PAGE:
Transport providers have many things to consider when buying a new van. Whether you are experienced in offering man and van services or new to courier jobs, your choice of van is very important. One of the key decisions you will have to make is the type of fuel it will use. Every type of fuel has its advantages and disadvantages in terms of environmental impact and cost. Offering an environmentally friendly service could be your unique selling point, putting you ahead of the competition.
Here’s DeliveryQuoteCompare.com’s guide to fuel options:
Diesel versus petrol
In comparison with petrol-engined vans, those powered by diesel produce significantly lower CO2 emissions and have a lower impact on climate change. However, diesel engines emit greater levels of air pollutants than new petrol-engined vehicles.
If most of your jobs involve long distance or motorway driving, you should consider a diesel engine for fuel efficiency and lower CO2 emissions. On the other hand, if you tend to cover shorter distances and spend more time driving in town, a petrol engine may be a better choice because air quality is a greater consideration.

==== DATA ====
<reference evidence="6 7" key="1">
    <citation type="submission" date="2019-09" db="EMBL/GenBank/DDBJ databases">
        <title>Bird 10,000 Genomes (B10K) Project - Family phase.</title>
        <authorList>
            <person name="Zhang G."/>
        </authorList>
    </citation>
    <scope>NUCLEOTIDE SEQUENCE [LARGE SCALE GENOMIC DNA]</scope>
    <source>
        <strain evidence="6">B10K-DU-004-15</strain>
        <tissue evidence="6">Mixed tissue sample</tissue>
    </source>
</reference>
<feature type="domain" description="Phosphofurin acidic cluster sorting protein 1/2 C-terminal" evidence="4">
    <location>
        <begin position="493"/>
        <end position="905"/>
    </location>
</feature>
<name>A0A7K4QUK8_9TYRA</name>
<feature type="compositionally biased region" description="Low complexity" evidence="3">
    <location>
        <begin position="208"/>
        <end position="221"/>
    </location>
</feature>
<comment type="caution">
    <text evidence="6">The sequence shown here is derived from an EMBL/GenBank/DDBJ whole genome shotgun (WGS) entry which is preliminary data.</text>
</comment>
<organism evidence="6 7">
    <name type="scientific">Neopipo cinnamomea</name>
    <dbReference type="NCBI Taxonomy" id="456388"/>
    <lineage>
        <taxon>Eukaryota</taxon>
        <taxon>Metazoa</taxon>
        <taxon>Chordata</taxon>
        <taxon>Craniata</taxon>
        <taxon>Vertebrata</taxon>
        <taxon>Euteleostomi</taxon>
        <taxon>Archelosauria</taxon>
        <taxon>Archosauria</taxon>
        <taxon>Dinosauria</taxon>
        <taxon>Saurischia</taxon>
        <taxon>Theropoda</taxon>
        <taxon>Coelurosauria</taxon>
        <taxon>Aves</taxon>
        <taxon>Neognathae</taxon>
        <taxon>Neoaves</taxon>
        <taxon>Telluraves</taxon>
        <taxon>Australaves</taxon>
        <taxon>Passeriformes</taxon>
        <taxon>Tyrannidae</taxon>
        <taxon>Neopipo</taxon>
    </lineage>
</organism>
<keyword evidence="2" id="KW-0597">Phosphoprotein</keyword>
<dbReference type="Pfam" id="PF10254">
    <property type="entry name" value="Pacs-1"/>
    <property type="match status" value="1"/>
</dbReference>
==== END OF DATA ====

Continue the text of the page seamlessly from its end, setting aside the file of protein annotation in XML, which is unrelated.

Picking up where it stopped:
Vans powered by liquefied petroleum gas (LPG) or compressed natural gas (CNG) are generally converted from petrol-fuelled vans. This can be done by the original manufacturer or by an aftermarket converter.
Vehicles powered by LPG tend to fall between petrol and diesel in terms of CO2 performance. CNG offers even lower CO2 emissions than LPG, and is typically comparable with diesel. Only a small number of fuel retailers sell CNG or LPG, so most vans capable of running on these gases tend to be ‘bi-fuel’, meaning they can run on either petrol or the gaseous fuel.
Hybrids combine an internal combustion engine with an electric motor and battery, and there are various ways in which they can operate. For example, the electric motor can be used to provide extra power during acceleration. The battery can then be recharged by the internal combustion engine or from energy absorbed during braking.
Hybrids offer reduced fuel consumption and CO2, with potentially some reduction in the emission levels of local air pollutants.
Biofuels are derived from crops, and they can offer substantial reductions in CO2 emissions compared with petrol and diesel. Most biofuels are sold in blends of up to 5 per cent with petrol (bioethanol) and up to 7 per cent with diesel. These are suitable for use in all vehicles. A few manufacturers allow the use of higher blends of bioethanol in their vehicles, but you will need to check first.
Certain manufacturers offer ‘flexi-fuel’ vehicles that can run on bioethanol blends up to E85 – a blend of 85 per cent bioethanol and 15 per cent petrol – as well as fossil petrol. However, only a very small number of retailers offer this type of fuel.